Edna fully understands that society would brand her as a terrible woman, but she does not view herself as a bad person. There is an external and internal difference that Edna hopes to one day reconcile. Chopin, instead of creating tension within Edna, created tension within the society and Edna with her newfound independence does not mind how society classifies her. Decisively, it can be concluded that the tension between outward conformity and inward questioning builds the meaning of the novel by examining Edna’s role as a wife, mother, and as nontraditional woman in the traditional Victorian period.
Albert D. Saba Mr. Amoroso AP Literature Period: 3AP Topic: 1 LAP The Awakening A novel by Kate Chopin Will the chains and the unspoken pain unshackle through one’s heroic individualism? In the novel, The Awakening by Kate Chopin, Edna Pontellier becomes a heroic figure to herself as well as for women through the search of her self-identity.
“The children appeared before her like antagonists who had overcome her; who had overpowered and sought to drag her into the soul’s slavery for the rest of her days” (Chopin 127). Edna will not allow her self to be chained to its natural and societal titles, and she commits suicide to free it from these definitions. In a final statement as to the universality of motherhood, Edna’s acceptance of death is also a rebirth. Nine months have passed since Edna’s enlightening summer in Grand Isle, and her fetus-self is ready to be delivered.
I grew up hearing the saying that a little girl could have an old soul, or that someone is well beyond their years. These sayings are popular to societies, because they try to explain why certain individuals differentiate from the acceptable norms in ways that may be more complicated than just personality traits. In The Awakening, Edna Pontellier is no exception. Her society’s expectations differ from who she is and how she is willing to act so that she would fit in. Chapter one of The Awakening begins the story with several examples of how Edna does not fit in with her society.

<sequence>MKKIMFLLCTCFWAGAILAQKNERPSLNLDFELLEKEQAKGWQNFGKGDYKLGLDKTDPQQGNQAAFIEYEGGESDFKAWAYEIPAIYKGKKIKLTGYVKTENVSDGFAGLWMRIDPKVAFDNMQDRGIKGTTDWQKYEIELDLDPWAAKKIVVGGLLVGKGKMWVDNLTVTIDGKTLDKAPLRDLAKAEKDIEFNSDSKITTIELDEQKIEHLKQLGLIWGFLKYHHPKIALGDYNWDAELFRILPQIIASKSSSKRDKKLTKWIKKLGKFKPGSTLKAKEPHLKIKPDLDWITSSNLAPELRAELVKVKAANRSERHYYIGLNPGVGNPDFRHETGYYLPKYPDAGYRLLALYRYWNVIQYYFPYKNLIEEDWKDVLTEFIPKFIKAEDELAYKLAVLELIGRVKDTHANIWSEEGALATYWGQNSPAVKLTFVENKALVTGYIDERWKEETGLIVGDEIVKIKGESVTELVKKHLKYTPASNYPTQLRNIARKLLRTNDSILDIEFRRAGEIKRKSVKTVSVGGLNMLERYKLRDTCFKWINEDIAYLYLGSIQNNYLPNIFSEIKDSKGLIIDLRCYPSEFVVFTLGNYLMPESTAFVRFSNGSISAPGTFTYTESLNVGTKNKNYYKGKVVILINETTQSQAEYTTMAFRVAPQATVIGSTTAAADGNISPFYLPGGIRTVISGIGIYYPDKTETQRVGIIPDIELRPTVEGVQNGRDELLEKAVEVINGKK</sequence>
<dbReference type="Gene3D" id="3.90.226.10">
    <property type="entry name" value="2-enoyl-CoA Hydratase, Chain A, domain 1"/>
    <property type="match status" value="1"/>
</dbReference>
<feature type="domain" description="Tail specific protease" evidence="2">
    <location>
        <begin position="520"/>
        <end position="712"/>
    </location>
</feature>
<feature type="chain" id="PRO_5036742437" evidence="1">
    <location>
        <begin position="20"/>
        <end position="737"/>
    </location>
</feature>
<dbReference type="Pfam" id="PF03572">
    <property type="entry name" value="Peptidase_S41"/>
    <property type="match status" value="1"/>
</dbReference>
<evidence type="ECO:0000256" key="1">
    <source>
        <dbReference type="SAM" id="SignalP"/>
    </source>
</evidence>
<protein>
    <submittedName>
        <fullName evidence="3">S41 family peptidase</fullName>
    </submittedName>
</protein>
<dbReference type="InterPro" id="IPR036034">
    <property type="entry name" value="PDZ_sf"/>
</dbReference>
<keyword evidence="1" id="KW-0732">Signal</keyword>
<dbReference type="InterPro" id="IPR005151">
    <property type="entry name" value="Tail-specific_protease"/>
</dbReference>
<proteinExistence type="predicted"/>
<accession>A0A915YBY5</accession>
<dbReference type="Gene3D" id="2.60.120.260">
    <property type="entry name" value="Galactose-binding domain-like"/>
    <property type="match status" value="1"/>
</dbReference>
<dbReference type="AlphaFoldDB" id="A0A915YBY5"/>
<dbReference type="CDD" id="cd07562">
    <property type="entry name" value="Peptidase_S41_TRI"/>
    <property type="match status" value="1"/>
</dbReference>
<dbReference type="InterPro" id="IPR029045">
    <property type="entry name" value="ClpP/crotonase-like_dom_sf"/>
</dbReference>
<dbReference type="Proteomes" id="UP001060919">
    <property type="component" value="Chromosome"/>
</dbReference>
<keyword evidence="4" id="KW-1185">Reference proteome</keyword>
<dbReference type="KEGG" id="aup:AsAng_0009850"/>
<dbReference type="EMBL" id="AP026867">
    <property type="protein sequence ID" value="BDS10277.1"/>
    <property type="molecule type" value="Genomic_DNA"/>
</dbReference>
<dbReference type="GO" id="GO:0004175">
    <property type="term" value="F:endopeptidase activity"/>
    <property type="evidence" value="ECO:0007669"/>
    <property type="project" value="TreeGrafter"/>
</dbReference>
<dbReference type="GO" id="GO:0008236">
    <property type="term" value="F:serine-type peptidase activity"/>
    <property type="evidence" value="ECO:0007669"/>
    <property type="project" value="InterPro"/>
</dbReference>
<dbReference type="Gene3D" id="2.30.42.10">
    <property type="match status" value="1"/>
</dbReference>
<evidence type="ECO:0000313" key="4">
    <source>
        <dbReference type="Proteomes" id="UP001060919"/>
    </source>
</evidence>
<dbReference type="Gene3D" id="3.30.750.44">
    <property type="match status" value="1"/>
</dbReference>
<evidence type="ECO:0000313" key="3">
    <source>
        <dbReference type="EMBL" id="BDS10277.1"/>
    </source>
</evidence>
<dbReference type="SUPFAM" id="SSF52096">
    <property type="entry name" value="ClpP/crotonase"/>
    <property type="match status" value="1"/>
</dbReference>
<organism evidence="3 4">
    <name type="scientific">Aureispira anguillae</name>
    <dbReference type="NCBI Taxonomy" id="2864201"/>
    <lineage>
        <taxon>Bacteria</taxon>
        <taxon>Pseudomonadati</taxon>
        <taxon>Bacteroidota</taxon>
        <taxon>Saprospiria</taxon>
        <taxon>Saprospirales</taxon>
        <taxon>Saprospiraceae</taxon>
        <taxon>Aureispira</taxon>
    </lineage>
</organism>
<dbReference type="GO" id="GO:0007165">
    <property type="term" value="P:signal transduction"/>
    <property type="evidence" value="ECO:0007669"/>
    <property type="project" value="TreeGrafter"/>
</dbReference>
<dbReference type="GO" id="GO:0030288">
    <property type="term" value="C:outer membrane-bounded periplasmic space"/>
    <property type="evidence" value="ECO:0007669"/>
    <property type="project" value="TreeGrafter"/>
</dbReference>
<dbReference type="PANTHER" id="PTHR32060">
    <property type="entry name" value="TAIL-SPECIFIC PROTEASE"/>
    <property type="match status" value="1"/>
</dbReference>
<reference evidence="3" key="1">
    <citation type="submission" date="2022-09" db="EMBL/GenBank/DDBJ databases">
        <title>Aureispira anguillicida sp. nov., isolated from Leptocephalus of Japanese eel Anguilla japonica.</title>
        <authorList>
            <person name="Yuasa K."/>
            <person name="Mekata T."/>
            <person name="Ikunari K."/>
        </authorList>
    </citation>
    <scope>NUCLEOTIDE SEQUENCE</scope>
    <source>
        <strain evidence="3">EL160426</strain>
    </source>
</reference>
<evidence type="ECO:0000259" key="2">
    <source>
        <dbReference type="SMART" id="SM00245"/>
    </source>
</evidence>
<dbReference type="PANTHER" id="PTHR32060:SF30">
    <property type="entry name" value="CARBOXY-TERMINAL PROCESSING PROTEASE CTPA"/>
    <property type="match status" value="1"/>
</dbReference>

Edna broke free from the mold of her society. She was trying to find her purpose and her worth in a world where she did not have many rights or individual stability. Edna Pontellier worked to disregard the influence and power of men and society as a whole to discover more about herself and what she really wanted out of life (Bommarito). She gave up the “unessential” such as her home, possessions, and reputation to do things for
Edna developed a yearning for the pursuit of passion and sensuality, two major qualities that were absent in her marriage and home. She became enchanted with the idea of passionate love. This is shown by her relationship with Robert and with Alcée. These relationships resulted in a sexual awakening in Edna’s life. Mademoiselle Reisz 's piano performances brought an emotional awakening in Edna and fed her need for some drama in her life.
In Kate Chopin’s “The Awakening” shows a controversial protagonist, Edna Pontellier. The character in the novel showed different expectations for women and their supposed roles. One literary critic, Megan Kaplon showed how this novel can be viewed as a struggle of the world or society around her. Edna in the story is trying to find freedom and individuality Kaplon mentions that “one of her most shocking actions was her denial of her role as a mother and wife.”